Opinion

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At the British Dressage (BD) members’ meeting held at the Hartpury, one competitor felt it was demoralising to have to compete against Charlotte Dujardin in the novice gold section. To anyone who holds the same opinion, I would say the following.

Do you compete purely to win? Is it to gauge how you are progressing and improving? How did you manage to get here, to the national winter championships? Have you thought that by achieving this, you have already put yourself in the top 2% of BD members?

Is Charlotte the only rider who is “definitely” going to beat you at the championships? If she is, then you are in the top 1% of BD members.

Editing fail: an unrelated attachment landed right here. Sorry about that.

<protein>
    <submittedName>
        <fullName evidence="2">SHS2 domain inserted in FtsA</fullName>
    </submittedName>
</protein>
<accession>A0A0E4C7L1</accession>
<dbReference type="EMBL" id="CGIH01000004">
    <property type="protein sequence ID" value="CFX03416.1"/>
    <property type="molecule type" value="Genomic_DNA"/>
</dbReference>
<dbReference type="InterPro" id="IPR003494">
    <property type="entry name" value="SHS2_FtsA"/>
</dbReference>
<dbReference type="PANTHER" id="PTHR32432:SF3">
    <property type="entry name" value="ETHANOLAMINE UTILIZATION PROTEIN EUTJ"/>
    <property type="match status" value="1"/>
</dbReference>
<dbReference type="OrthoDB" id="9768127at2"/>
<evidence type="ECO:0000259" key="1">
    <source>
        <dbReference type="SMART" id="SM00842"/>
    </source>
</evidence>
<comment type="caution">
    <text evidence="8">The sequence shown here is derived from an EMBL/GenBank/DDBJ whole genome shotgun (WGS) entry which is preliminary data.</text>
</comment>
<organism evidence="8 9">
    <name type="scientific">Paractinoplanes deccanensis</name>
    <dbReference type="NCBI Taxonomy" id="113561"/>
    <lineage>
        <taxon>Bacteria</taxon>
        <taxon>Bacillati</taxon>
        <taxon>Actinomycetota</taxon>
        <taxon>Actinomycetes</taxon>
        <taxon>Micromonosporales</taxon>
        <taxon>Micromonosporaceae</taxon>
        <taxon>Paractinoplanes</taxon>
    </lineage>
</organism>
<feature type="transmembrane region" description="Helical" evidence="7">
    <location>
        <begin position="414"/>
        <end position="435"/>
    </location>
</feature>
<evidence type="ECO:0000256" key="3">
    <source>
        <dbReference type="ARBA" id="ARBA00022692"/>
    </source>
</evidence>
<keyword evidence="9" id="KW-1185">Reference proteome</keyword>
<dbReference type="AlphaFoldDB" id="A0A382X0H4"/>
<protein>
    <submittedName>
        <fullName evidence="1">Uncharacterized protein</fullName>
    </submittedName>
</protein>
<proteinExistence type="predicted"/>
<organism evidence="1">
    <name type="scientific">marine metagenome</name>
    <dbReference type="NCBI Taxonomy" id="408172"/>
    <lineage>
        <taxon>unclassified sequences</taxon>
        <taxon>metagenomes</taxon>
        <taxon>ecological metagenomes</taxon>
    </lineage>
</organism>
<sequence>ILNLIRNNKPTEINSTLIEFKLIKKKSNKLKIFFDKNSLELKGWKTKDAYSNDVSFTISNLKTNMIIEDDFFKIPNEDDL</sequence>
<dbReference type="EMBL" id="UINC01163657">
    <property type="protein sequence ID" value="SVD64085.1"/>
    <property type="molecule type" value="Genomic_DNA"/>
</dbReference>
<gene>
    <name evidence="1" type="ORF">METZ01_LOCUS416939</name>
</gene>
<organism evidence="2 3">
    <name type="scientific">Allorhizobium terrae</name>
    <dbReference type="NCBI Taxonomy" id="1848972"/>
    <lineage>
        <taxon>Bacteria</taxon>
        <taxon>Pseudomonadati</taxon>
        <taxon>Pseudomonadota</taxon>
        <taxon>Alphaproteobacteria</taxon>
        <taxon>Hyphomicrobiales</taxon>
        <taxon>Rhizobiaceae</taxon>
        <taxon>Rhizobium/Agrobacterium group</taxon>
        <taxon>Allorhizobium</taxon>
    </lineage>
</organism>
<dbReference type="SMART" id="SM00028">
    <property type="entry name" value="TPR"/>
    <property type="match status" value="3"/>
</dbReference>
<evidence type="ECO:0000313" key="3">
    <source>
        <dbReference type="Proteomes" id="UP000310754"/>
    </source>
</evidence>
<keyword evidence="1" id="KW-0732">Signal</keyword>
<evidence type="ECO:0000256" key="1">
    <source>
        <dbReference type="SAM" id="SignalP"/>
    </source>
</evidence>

Have you set yourself achievable goals, or have you just thought about the experience as a win or lose?

Competition is designed to encourage improvement by learning from those who beat you. I have been competing at a relatively high level for over 40 years and I am still learning from riders young enough to be my children.

There are times when I win. However there are times when I am more than satisfied to be in the top half of a strong class. I watch those who ride better than me and whose horses go better and I learn from them. This is how standards in Britain will rise.

There will be at least one young rider who has watched Charlotte and has said to him or herself, “One day, I am going to beat her.” With years of hard work, dedication and determination, they may achieve their goal. That is how Charlotte did it, after all.

So come on everyone! Charlotte is not at every show. Win and enjoy it when she isn’t there! When Charlotte is in your class look, watch and learn, then set a target for improving your own performance so that you can sneak up on her.

Ref Horse & Hound; 20 April 2017